It's not that "Bunheads" has no use for men -- there are several charming, amusing, intriguing guys who pop in and out of the show, including Michelle's brother Scotty (played by Foster's real life brother Hunter Foster) and Boo's boyfriend Carl ( Casey J. Adler, the best of a generally pleasant group of recurring love interests) -- but rather it's perfectly satisfied letting the ladies drive the action.

There's nothing unusual, or necessarily wrong, about series centered on men that only make room for one or two well-developed women -- "Breaking Bad," "Justified," "Louie," "Curb Your Enthusiasm" and "Sons of Anarchy" are all various degrees of great -- but TV desperately needs more shows able to skillfully flip the gender disparity. "Bunheads" is doing it right now.

And if it means that some men will never watch "Bunheads," well that's too bad for them.

Its dramatic punch is just as powerful as its comedic bite

In the mold of "Gilmore Girls," Sherman-Palladino knows the power of disarming an audience with comedy before delivering a knockout dramatic blow. The more we laugh at Michelle's quick wit or Sasha's sarcastic comebacks, the more we like them. And the more we like them, the more it hurts when they feel pain.

There is no core character on "Bunheads" who exists simply as a joke machine without feelings, emotional attachments, hopes and dreams. "Bunheads" got off to a bit of a controversial start in its pilot episode: Feeling down and out in Vegas, Michelle agreed to marry longtime admirer, Hubbell ( Alan Ruck), and moved with him to the coastal town of Paradise, California, where the show is set. And then, in the pilot's final moments, we learn that Hubbel has died in a car crash within 24 hours of marrying Michelle.

It's a bleak and extremely unconventional way to begin a series. HBO's "Six Feet Under" launched with the death of a patriarch, as did ABC's "Brothers and Sisters," but those were serious dramas about family ties. "Bunheads" was presented as a light dramedy about a woman looking for a fresh start. But there's a tragedy at its core that can never be erased and that's absolutely vital to a show committed to exploring both the lightness and the darkness in any human life.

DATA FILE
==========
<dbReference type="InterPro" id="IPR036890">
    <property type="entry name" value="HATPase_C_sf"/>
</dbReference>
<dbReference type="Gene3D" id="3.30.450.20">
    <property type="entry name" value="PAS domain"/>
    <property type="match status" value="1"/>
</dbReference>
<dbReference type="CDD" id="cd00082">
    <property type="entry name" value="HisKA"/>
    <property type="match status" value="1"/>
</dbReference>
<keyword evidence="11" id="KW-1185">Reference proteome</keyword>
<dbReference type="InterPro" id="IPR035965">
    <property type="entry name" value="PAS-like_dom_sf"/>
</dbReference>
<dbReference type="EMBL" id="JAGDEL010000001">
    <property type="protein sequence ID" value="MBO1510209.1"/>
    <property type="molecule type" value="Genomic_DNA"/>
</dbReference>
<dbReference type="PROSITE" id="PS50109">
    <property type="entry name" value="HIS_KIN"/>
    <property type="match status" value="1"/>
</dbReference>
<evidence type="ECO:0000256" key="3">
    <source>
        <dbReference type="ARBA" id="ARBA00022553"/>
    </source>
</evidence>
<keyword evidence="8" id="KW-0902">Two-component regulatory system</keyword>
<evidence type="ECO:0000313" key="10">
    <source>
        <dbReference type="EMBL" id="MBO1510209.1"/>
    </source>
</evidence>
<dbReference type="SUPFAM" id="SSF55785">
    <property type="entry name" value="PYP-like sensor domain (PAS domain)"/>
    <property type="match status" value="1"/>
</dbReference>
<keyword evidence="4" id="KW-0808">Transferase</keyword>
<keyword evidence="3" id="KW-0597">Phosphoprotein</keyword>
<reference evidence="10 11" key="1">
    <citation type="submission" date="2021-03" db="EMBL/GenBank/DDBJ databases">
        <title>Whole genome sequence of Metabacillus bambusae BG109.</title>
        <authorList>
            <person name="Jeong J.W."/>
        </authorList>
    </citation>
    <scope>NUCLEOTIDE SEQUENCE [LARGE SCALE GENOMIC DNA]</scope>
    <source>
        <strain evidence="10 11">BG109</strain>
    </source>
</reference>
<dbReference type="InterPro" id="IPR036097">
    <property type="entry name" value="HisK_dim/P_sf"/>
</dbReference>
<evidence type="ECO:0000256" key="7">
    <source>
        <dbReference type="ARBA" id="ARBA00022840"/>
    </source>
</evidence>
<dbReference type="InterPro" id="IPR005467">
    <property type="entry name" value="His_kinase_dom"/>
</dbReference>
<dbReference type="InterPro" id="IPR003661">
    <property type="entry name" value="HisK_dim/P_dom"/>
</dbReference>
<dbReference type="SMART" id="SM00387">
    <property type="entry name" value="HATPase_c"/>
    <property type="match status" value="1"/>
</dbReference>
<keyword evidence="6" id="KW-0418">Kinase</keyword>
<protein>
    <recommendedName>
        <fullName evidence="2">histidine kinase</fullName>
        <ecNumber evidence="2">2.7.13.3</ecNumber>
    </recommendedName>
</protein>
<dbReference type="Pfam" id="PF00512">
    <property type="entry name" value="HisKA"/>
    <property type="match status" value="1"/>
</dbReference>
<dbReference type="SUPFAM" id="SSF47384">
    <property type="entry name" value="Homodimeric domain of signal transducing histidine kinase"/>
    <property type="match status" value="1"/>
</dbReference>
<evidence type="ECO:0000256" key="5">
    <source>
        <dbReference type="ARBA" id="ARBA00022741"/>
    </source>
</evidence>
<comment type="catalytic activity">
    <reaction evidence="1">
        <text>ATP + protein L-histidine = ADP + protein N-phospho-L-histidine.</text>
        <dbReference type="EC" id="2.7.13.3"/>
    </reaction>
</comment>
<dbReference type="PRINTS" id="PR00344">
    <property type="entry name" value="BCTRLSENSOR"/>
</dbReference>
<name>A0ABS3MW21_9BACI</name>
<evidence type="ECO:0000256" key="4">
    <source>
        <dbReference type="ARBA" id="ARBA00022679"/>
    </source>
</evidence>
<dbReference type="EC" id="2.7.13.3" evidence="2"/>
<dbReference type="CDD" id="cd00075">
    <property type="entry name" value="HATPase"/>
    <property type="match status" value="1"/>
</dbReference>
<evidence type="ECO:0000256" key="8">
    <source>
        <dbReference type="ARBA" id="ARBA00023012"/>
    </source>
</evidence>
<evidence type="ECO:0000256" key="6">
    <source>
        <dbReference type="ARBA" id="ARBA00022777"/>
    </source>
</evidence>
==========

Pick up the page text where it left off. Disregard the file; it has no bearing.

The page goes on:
bunheads-jeanine-mason-season-1-abcfam.jpg Unlike "Glee" and "Smash," "Bunheads" knows how to make musical numbers matter

This has rarely ever applied on "Smash," but there was a time several seasons ago on "Glee" when the musical numbers would enhance, inform or illuminate the emotional state of the character or characters performing it. By comparison, every number on "Bunheads" -- most of them danced, a few of them sung -- actually furthers our understanding of the person performing it.

Whether it's Sasha pouring her barely repressed anger at her parents into a furious "Istanbul (Not Constantinople)" or Michelle and Scotty demonstrating their unbreakable sibling bond by singing "You Belong to Me," the "Bunheads" musical numbers become magical moments. They're not created to sell iTunes downloads, they're perfect unions of art and artist. Anyone could make a show about dancers, but Sherman-Palladino gives us a show about song and dance as a form of self-expression.

There's simply nothing else like it on TV

That should be clear by now. "Bunheads" -- with its distinctive voice, exemplary ensemble, wit, emotion and innovative use of dance -- is one of a kind. And anything this original and rewarding a show that could easily find a broader audience through word-of-mouth and Netflix marathons (if -- or, when? -- the show finally becomes available on Netflix Instant). There are people out there who wouldn't normally think of watching an ABC Family series, or anything called "Bunheads," or a show with four teenage girls in leading roles. They would be shocked by how smart and creative "Bunheads" actually is. Let's just hope that ABC Family gives them a chance to find it.
Photo/Video credit: ABC Family